We are looking for a PhD student interested in studying the evolution of colour signals in lizards. The overarching aim of the project is to study adaptive co-variation across and between lizard colour patterns/signals in relation to socio-ecological factors (e.g. mating system, environmental conditions) and individual traits (e.g. age, sex, size, competitive ability, health or social status), and in a phylogenetic context. Among the specific aims of this project is to address some poorly understood questions in the evolution of animal colour signals. For example, this project will explore whether social and ecological factors affect the evolution of signal reliability, and whether different color-producing mechanisms place different constraints on the evolution of chromatic signal honesty and reliability.

The research project involves extensive fieldwork in Europe (Mediterranean basin) and potentially in Australia. The student will be mainly based at Macquarie University, Sydney but, conducting field/experimental work in Europe while based at the Cavanilles Institute of Biodiversity and Evolutionary Biology (University of Valencia, Spain). The PhD will be co-supervised by Dr. Martin Whiting (Macquarie University, Sydney) and Dr. Pau Carazo (currently at the University of Oxford but moving to the University of Valencia before the beginning of this PhD), with the possibility of obtaining a joint PhD from both Universities.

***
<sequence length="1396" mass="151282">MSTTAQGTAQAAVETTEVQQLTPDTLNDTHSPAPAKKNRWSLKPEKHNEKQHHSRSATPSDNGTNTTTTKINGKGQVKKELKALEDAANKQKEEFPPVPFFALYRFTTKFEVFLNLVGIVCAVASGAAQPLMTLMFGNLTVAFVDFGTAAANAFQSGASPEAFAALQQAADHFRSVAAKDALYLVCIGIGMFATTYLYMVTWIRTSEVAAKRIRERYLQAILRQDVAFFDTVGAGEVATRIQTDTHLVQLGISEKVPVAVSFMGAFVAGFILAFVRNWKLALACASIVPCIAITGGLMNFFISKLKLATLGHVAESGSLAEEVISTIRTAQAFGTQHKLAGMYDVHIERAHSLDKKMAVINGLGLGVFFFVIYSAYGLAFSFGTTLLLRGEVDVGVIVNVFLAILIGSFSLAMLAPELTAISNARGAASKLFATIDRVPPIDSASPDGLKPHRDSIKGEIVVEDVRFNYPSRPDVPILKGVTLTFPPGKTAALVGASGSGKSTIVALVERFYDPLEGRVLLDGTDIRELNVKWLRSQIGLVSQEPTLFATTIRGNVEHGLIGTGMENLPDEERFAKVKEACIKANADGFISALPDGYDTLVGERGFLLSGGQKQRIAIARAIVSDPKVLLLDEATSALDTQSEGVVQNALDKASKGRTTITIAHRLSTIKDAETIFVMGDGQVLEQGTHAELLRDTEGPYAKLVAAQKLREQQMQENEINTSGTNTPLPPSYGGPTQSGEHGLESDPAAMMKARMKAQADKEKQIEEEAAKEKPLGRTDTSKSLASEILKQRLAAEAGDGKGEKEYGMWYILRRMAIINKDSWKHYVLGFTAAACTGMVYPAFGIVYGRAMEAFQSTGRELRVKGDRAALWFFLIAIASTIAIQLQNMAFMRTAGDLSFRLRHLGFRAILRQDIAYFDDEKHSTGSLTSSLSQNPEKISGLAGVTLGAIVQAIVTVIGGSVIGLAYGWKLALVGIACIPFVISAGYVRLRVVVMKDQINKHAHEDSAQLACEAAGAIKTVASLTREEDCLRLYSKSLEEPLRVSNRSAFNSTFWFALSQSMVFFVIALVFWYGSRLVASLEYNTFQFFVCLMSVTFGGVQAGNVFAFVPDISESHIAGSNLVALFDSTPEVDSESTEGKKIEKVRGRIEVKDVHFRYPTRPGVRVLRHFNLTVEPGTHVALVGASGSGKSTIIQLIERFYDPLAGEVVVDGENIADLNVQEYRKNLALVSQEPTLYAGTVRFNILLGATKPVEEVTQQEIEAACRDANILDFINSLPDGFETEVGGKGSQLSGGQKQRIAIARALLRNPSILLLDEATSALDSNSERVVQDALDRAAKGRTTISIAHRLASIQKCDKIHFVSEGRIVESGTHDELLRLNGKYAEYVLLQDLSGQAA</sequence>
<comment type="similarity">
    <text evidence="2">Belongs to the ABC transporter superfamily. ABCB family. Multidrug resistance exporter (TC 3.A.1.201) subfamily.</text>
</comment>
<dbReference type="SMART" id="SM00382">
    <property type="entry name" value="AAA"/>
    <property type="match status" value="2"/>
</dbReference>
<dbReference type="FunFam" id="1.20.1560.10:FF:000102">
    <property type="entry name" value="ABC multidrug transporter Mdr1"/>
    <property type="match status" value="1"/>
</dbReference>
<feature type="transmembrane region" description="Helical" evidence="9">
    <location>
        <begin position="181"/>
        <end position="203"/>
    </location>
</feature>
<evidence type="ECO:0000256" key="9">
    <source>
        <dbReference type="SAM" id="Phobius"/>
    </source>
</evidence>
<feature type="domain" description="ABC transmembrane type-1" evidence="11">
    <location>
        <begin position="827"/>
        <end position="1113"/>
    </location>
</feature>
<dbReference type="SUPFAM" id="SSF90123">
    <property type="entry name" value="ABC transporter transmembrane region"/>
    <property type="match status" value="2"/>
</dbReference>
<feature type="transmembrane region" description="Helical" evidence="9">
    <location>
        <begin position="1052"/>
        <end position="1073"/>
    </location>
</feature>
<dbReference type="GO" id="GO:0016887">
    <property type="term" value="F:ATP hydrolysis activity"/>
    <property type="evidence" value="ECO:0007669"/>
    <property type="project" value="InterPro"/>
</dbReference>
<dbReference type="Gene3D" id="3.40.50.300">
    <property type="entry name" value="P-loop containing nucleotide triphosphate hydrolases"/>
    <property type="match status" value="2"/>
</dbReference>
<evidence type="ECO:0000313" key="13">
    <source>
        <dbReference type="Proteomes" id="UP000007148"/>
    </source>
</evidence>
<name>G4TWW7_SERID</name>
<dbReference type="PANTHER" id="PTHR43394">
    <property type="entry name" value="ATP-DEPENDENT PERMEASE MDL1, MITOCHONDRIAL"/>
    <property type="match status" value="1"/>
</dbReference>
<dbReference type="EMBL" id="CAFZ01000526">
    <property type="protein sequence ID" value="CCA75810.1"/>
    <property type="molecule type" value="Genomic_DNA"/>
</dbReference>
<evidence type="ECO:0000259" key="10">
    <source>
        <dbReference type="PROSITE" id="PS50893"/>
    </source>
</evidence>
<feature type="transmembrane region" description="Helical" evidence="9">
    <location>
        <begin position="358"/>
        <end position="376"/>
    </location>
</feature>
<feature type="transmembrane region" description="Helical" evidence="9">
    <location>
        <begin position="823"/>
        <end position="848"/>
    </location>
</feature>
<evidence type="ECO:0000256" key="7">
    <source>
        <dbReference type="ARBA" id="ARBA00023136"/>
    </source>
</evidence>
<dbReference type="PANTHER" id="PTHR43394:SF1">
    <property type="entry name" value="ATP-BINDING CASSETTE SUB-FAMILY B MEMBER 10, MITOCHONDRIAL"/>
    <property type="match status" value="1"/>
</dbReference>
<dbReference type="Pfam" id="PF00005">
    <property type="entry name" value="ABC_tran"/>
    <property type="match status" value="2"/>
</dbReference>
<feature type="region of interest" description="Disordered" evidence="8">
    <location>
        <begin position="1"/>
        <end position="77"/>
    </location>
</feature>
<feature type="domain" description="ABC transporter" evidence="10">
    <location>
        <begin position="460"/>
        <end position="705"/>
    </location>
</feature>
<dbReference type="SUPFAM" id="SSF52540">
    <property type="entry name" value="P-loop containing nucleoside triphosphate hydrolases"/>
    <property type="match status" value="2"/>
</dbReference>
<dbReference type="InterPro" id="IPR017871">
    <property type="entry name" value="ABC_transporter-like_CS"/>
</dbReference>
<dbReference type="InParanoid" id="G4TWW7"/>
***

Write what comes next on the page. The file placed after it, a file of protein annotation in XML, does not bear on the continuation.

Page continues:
For further information, please contact Martin Whiting (Macquarie University; martin.whiting@mq.edu.au) and/or Pau Carazo (University of Oxford; pau.carazoferrandis@zoo.ox.ac.uk).

PhD scholarship:

Candidates would apply for an international scholarship at Macquarie University and should have a relevant Masters degree (e.g. Animal Behaviour, Behavioural Ecology, Evolutionary Biology, Ecology). Students that are competitive for these scholarships tend to meet at least two of the following criteria: 1.) publications in refereed journals (at least 1); 2.) rank in the top 10% of their class; and/or 3.) have academic prizes.

We are looking for a motivated, enthusiastic, hard-working candidate with background in animal behaviour, evolutionary biology and/or animal communication, and who is keen to do fieldwork, as this will constitute an important part of their work.